Photos: Will Hart
By Kieran Mulvaney
So great is his talent, and so seemingly limitless is his ceiling, that it is hard at times to remember that Felix Verdejo is a work in progress, still learning the craft at which he is already so skilled. But the Puerto Rican lightweight learned a valuable lesson on Saturday in how to deal with foes who do not collapse as soon as he hits them, as Ivan Najera kept churning forward, no matter what punishment Verdejo dished out over ten rounds. Still, if it was the toughest test of his young career, it was one he passed impressively, knocking down the steel-chinned and iron-willed Najera twice en route to a clear unanimous decision that raised his record to 18-0 with 13 KOs.
Verdejo might still be working his way up the mountain, but as far as his fans are concerned, he’s close to the summit already. The Theater at Madison Square Garden was rocking to a Boricua beat from the first bell to last, exploding with every Verdejo blow that landed, as the island’s next potential star kicked off Puerto Rican Day eve in Trinidad-esque style.
Even so, the opening round was a slow one, as Verdejo circled his shorter opponent, who sought to force the action by digging hooks to the Puerto Rican’s body and launching combinations to his head. Indeed, Najera stepped up his aggression in the second, bringing a smile to Verdejo, who promptly responded in kind but with far greater effectiveness, the speed and unpredictable angles of his punches giving him an advantage over Najera’s slower and more conventional offense. By the fourth, Verdejo had largely nullified Najera’s attack with his movement and jab, and after a left hand knocked his opponent back, he opened up against the ropes. Then, in the fifth, came what looked like the breakthrough: a devastating left uppercut that dropped Najera hard. Somehow, the man from San Antonio made it to his feet, withstood a Verdejo barrage against the ropes and was even coming forward and throwing punches at round’s end.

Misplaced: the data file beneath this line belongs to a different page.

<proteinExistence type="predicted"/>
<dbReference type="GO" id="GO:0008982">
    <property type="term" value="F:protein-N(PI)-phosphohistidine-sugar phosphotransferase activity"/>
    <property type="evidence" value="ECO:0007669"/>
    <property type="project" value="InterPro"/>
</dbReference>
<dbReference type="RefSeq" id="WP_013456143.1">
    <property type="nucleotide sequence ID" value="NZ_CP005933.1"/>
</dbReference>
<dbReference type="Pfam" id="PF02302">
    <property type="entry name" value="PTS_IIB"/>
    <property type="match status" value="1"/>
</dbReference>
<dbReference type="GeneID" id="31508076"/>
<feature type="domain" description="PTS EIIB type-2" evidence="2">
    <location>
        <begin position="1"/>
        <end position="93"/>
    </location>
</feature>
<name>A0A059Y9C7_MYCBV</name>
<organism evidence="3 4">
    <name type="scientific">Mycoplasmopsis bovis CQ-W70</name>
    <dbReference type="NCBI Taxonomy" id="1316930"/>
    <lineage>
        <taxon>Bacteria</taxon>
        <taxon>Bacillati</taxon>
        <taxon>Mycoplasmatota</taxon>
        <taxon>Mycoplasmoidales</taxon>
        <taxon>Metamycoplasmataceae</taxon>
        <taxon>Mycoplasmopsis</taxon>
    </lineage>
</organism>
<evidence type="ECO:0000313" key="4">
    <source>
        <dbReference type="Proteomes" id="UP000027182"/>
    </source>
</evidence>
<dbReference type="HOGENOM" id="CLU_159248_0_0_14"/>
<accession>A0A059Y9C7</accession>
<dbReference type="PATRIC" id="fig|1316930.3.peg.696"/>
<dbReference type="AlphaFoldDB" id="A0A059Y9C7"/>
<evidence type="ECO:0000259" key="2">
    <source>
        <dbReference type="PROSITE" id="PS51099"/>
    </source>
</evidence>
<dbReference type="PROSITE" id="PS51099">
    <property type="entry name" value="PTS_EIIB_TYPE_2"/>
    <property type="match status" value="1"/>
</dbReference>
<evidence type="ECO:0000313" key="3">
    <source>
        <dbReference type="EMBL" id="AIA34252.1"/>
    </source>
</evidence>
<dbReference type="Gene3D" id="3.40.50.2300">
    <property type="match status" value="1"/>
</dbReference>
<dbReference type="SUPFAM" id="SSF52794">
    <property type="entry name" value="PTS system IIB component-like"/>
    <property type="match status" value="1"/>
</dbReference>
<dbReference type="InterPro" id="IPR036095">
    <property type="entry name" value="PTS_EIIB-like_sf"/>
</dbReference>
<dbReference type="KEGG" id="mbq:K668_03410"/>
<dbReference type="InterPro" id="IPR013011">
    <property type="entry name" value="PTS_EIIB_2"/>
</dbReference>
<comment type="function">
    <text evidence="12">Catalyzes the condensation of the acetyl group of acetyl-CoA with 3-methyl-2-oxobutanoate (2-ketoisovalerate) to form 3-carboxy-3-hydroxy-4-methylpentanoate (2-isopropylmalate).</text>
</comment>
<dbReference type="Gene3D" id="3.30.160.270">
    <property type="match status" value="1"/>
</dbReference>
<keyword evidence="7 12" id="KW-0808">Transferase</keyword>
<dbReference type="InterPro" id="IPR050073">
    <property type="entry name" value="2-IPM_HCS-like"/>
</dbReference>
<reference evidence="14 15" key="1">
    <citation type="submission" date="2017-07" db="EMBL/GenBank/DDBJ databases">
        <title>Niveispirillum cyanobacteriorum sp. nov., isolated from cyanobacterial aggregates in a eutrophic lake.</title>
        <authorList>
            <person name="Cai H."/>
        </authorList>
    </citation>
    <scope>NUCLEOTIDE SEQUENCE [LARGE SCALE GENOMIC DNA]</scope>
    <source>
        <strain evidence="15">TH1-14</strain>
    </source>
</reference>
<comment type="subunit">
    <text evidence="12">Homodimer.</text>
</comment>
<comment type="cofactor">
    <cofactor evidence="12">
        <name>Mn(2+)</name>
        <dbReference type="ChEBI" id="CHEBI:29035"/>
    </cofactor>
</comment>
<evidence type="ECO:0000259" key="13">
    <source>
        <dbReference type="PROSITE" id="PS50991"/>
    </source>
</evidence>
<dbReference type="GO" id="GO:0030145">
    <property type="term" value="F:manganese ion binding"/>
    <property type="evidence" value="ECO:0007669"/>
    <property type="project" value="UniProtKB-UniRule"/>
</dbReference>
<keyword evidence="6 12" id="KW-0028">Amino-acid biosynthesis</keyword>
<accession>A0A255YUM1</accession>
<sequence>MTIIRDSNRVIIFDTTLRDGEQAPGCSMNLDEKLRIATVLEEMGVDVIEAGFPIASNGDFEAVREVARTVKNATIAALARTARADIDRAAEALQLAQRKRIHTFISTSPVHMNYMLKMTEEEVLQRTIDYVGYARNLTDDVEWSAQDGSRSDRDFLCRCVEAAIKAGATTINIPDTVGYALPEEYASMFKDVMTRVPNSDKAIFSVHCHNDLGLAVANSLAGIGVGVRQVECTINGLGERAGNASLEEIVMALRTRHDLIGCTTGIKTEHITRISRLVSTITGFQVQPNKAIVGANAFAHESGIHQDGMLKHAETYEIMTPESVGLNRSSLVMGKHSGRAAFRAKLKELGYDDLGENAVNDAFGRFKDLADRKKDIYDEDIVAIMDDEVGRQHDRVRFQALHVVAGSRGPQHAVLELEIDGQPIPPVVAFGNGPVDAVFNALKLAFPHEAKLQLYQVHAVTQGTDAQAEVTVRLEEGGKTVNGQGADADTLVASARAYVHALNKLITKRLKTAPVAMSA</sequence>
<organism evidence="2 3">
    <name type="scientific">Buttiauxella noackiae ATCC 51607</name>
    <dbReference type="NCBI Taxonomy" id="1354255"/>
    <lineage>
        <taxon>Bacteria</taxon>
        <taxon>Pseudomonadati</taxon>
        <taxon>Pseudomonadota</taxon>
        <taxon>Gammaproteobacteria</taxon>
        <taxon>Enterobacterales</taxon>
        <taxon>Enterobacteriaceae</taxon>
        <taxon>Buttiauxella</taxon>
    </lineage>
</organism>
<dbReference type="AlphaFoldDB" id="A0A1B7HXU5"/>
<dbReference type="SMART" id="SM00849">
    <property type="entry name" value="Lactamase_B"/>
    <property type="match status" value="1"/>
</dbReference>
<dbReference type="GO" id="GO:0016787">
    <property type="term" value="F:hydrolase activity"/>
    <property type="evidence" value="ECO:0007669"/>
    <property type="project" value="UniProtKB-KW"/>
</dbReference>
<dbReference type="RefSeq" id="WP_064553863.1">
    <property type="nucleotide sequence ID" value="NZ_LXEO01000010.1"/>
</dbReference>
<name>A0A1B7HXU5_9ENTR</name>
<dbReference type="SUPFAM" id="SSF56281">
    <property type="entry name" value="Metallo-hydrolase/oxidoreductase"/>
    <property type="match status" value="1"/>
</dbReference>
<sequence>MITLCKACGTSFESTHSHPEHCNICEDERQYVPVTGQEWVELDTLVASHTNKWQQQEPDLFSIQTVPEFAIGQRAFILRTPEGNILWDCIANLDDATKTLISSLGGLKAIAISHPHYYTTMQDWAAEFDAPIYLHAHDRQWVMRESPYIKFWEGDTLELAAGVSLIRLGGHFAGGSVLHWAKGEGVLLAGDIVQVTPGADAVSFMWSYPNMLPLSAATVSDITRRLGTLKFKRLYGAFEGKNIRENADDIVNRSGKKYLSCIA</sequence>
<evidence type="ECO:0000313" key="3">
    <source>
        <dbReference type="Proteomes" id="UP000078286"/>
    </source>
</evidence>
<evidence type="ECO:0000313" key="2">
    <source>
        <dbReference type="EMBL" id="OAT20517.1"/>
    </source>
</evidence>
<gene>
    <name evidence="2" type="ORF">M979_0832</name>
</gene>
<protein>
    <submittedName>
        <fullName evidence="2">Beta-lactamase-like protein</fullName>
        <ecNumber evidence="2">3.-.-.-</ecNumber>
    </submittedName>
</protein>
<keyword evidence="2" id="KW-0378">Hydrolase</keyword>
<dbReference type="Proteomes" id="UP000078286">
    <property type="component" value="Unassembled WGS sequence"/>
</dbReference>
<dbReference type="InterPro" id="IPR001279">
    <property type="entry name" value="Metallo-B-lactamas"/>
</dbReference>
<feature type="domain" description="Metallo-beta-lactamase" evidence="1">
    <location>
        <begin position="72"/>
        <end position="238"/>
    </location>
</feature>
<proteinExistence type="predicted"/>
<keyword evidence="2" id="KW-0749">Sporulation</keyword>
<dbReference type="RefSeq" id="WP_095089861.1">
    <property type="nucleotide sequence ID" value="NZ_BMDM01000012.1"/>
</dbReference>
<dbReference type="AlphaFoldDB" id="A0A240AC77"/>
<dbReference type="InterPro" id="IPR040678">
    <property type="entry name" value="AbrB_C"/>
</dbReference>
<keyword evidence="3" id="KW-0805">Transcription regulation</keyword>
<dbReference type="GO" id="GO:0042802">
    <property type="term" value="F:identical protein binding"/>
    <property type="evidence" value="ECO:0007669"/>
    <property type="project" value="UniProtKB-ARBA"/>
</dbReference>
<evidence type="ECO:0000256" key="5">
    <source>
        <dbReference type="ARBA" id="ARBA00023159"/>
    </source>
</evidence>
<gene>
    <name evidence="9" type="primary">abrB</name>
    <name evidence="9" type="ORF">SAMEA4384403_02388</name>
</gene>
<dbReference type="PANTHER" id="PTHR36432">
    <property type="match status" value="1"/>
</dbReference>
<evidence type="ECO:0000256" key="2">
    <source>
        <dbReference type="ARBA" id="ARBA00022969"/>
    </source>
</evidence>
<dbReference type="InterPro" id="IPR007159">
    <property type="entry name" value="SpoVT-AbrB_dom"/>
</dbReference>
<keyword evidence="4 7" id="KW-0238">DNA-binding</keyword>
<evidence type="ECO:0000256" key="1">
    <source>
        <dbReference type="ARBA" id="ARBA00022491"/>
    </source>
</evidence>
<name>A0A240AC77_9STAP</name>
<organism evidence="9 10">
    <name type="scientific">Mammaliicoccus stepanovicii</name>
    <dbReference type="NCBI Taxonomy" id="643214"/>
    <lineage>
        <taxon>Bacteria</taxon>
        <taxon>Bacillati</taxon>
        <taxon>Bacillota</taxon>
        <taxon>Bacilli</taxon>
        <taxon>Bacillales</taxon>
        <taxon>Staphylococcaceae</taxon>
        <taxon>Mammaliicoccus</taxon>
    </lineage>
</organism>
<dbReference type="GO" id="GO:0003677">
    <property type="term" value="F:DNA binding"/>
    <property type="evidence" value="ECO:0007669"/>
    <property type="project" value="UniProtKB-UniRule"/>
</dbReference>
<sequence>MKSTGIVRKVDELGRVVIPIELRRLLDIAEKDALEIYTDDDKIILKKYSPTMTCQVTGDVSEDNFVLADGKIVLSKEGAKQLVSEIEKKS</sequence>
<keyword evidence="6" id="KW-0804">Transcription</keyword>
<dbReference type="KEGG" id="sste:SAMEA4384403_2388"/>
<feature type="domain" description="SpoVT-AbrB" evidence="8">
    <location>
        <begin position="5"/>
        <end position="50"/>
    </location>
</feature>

Two rounds later, however, Najera was down again, Verdejo luring him into an attack that he stalled violently with a hard hook that felled him at the bell. And yet, incredibly, still Najera came forward. The final three rounds were quieter, as Verdejo contented himself with circling and looking for opportunities to land hard counters to the head of the perpetual forward motion machine in front of him.
“He was the toughest opponent I’ve ever faced,” said Verdejo afterward. “He’s the first one I knocked down a couple of times and he just kept coming.” The Puerto Rican also revealed that he had hurt his hand in the first round, and promoters Top Rank afterward confirmed he would be undergoing minor surgery in the next week.
Injured hand or no, by bout’s end, Verdejo had landed 51 percent of his power punches, according to CompuBox, and 40 percent of the 487 punches he threw overall. He had added another notch to his already impressive belt. And for the first time, he had been take ten rounds by a determined opponent – an experience that will stand him in good stead as he continues what would seem to be his inevitable ascension to the highest levels of the boxing world.